If you’ve enjoyed reading Sunday Girl In Newie, please feel free to come over to my new bloggy-home at Louise Faulkner Photography
Thanks for being part of my Sunday Girl journey. X
If you’ve enjoyed reading Sunday Girl In Newie, please feel free to come over to my new bloggy-home at Louise Faulkner Photography
Thanks for being part of my Sunday Girl journey. X
I will dream of you,
You’ll dream of me too.
Your arms come ’round my waist,
There will be no better place.
These lines are from a current favourite song of mine, a song that swoops me up and makes me feel something in return for listening. I love those songs. Somehow, in some way, the arrangement of music, instruments and words just works and I’m hooked. The lyrics on their own are not brilliant poetry – but throw in the haunting tune that accompanies them and the bar is most-definitely raised.
And so I’ve been thinking – why does this happen? What tweaks the soul-string, what makes us feel? We humans really are complicated and wonderful beasts. We create, all the time – music, words, art, buildings, gardens…things. We create every day. And those who are really good at it create things of beauty, of art, masterpieces, things we love, things that move us. Amazing.
I have a clear memory of the first time I experienced this mystery. I was young, with my parents and visiting a travelling impressionist exhibition at an art gallery. I saw my first Monet – water lilies, Monet’s garden. I remember looking at this extraordinary thing created by another human being, this thing of beauty, and having the overwhelming urge to cry. I sat down in the gallery with small tears running down my face, wondering why. A stranger stopped in front of me and said “It’s beautiful, isn’t it?” Then they smiled and said, quite matter-of-factly, “this is what happens”.
The scientist in me wants to know how, why and what enables people to create things, to artistically express themselves in a way that touches other people’s emotions. My partner, an artist, said that he felt inspired after we visited a local art exhibition. The featured artist was creating her work in the middle of a gallery space exhibiting other completed ones. All her works were either a series of hand-drawn lines or dots (never both). They were so simple and on a large-scale, impressive. I found them interesting but my partner was intrigued and saw something…more. I guess appreciation of any creative art form is ultimately subjective and inherently personal.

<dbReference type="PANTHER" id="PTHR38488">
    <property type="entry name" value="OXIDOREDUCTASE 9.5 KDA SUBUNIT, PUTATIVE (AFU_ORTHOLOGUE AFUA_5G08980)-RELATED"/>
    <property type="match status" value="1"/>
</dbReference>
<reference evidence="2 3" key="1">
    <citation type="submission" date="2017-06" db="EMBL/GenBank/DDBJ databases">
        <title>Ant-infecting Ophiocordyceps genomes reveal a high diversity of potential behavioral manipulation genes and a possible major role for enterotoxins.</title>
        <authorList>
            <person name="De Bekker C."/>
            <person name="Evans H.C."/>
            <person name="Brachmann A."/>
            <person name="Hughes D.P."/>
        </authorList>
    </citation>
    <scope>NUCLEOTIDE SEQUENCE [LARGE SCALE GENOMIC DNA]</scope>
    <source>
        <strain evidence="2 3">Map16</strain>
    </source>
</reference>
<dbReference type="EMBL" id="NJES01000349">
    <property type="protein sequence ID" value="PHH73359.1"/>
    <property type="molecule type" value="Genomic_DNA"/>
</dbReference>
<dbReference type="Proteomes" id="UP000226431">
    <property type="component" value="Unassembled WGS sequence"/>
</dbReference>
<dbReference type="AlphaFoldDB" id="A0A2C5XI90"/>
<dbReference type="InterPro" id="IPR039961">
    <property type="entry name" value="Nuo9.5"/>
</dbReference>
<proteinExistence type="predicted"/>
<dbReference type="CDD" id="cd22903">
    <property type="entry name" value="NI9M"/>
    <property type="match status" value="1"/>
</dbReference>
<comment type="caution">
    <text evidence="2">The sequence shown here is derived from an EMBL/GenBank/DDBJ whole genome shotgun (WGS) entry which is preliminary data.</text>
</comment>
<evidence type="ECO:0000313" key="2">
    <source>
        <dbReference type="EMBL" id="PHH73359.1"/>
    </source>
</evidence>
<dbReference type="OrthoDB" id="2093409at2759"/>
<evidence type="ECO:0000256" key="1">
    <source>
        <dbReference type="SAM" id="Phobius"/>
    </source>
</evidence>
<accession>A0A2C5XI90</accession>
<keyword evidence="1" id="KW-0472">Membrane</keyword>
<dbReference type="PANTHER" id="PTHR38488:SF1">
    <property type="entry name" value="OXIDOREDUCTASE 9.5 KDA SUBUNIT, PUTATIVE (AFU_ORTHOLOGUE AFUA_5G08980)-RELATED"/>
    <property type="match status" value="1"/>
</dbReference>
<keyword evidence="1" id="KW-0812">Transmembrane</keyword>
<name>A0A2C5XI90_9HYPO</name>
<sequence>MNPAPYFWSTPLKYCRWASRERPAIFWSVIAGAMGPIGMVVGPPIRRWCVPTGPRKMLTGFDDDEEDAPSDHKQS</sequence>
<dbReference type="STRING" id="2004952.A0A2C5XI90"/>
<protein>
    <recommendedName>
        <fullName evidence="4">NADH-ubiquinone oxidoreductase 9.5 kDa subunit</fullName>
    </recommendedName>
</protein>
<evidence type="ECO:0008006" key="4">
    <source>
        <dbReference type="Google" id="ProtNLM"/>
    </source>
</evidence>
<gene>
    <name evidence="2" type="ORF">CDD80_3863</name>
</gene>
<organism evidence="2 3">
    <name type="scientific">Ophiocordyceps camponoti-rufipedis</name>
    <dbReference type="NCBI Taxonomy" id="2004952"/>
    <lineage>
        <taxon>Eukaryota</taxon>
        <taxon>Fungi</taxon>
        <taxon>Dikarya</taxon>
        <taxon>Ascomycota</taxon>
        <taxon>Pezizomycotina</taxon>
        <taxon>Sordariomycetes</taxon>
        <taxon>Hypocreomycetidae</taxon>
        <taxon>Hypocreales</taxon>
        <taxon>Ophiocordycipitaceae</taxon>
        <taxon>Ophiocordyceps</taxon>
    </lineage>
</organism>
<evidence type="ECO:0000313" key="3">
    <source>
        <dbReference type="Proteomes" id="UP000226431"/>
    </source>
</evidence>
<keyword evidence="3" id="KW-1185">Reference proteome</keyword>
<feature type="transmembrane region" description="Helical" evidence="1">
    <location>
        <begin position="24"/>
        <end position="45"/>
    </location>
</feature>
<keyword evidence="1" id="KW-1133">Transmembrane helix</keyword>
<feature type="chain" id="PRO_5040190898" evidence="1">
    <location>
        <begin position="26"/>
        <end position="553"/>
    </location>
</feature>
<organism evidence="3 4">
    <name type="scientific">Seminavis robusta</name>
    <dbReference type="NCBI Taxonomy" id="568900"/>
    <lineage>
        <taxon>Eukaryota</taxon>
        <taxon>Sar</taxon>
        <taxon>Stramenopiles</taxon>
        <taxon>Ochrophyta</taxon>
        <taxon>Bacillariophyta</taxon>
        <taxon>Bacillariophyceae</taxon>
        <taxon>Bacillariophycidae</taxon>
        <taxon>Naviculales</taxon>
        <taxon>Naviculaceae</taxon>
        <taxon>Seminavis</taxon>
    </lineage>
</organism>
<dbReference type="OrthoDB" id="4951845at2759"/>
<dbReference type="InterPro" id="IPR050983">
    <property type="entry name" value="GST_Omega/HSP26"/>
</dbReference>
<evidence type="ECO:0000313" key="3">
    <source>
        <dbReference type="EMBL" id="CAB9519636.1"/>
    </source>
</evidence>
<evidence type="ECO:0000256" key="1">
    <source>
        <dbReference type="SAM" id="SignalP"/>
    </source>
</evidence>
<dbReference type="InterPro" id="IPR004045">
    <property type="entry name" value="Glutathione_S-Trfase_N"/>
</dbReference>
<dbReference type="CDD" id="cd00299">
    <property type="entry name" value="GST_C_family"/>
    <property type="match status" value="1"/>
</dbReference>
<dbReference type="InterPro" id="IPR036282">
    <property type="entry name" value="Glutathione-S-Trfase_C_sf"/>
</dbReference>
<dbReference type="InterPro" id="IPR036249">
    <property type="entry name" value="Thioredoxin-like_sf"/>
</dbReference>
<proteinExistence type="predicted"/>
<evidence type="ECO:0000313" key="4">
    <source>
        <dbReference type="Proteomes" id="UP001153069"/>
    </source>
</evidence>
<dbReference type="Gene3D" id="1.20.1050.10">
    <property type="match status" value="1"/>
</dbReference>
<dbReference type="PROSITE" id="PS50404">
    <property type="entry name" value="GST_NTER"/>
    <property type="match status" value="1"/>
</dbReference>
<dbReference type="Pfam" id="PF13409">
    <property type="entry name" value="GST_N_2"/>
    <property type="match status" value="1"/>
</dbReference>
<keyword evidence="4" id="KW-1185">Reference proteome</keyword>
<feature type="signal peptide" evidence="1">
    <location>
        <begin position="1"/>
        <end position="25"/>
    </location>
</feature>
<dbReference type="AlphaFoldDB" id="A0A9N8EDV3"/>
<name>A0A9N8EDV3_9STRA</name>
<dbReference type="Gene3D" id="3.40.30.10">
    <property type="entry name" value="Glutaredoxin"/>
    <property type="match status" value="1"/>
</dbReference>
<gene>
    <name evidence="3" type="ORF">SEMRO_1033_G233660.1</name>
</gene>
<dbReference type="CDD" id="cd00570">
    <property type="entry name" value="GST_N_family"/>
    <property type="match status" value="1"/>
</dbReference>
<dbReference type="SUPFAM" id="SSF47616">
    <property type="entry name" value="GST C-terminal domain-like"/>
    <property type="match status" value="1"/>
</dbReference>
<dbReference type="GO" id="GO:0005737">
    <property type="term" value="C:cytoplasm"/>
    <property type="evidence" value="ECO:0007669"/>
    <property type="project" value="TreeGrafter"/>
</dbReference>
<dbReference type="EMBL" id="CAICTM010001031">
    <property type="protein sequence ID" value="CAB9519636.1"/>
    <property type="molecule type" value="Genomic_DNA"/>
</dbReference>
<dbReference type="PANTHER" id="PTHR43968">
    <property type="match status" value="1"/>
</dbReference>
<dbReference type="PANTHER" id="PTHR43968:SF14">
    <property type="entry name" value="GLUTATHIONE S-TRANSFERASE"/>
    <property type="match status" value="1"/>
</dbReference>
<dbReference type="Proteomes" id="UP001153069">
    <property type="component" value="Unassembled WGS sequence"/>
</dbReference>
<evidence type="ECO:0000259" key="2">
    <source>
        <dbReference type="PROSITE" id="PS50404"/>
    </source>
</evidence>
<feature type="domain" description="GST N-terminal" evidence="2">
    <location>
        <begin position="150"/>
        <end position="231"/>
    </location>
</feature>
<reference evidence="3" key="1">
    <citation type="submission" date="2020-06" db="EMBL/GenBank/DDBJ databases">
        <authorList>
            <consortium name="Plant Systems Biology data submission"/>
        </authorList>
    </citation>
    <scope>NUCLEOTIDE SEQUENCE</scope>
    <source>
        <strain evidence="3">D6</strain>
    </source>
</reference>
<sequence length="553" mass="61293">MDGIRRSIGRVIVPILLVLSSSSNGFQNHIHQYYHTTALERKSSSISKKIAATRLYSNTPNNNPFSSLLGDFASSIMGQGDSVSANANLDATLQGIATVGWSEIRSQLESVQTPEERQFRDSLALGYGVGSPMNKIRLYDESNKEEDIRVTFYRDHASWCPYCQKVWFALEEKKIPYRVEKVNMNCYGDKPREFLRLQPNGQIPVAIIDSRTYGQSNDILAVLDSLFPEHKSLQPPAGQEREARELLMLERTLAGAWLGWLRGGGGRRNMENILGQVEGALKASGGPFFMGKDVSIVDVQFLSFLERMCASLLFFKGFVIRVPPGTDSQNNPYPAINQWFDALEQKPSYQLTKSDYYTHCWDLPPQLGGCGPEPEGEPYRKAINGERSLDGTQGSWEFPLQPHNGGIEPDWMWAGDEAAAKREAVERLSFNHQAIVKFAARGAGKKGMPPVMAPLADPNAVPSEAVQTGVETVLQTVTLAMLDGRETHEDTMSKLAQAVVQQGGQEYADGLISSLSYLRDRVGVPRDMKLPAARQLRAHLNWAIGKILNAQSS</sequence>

This is never more apparent to me than in my love for Philip Larkin poems. This one in particular is my favourite:
What are days for?
Days are where we live.
They come, they wake us
Time and time over.
They are to be happy in:
Where can we live but days?
Ah, solving that question
Brings the priest and the doctor
In their long coats
Running over the fields.
Now – I just love this poem. I love the wit, the thoughtfulness, the imagery, the ‘feeling’ of the prose. I’ve shared my love of this poem with others and, well, let’s just say the response was less than enthusiastic. That’s OK because it doesn’t change how these words make me feel, or the fact they always make me smile.
I’ve thought hard about the songs that move me. The music is layered, tuneful and appealing. And when I read the lyrics they’re usually relatable, they mean something to me. Each element on its own is still creatively interesting, but it’s the combination that makes the magic. I still don’t fully understand how I can see a painting or hear a piece of music and think it’s so beautiful that there’s an emotional shifting of gears, I just don’t. But I’m extremely grateful that it can.
Despite all these thoughts, I’m still wondering why (as was said to me) “this is what happens”. In the absence of a solid explanation, I’m going to go with a quote by the famous American acting teacher Stella Adler: “life beats down and crushes the soul, and art reminds you that you have one”.
And so – I’ll end with this. Something I created myself, for me. I’m not sure where some of it came from – it just did. I’m not saying it’s well written or even special, but its something I felt compelled to write. I wonder if it will move anyone else?
Thing of Beauty
Those eyes that pierce and glitter,
The see and see and see
My thoughts. The pitch and plough of life.
I keenly feel you leave.
When up is down, joy means loss;
The irony is death.
To win the war and have the love
means nothing will be left, yet
I cannot stop, I cannot stop, I cannot stop.
The waking hours tease.
The night is full of soft reprieve,
And words are not enough.
Lately the news has been breaking my heart, my female heart.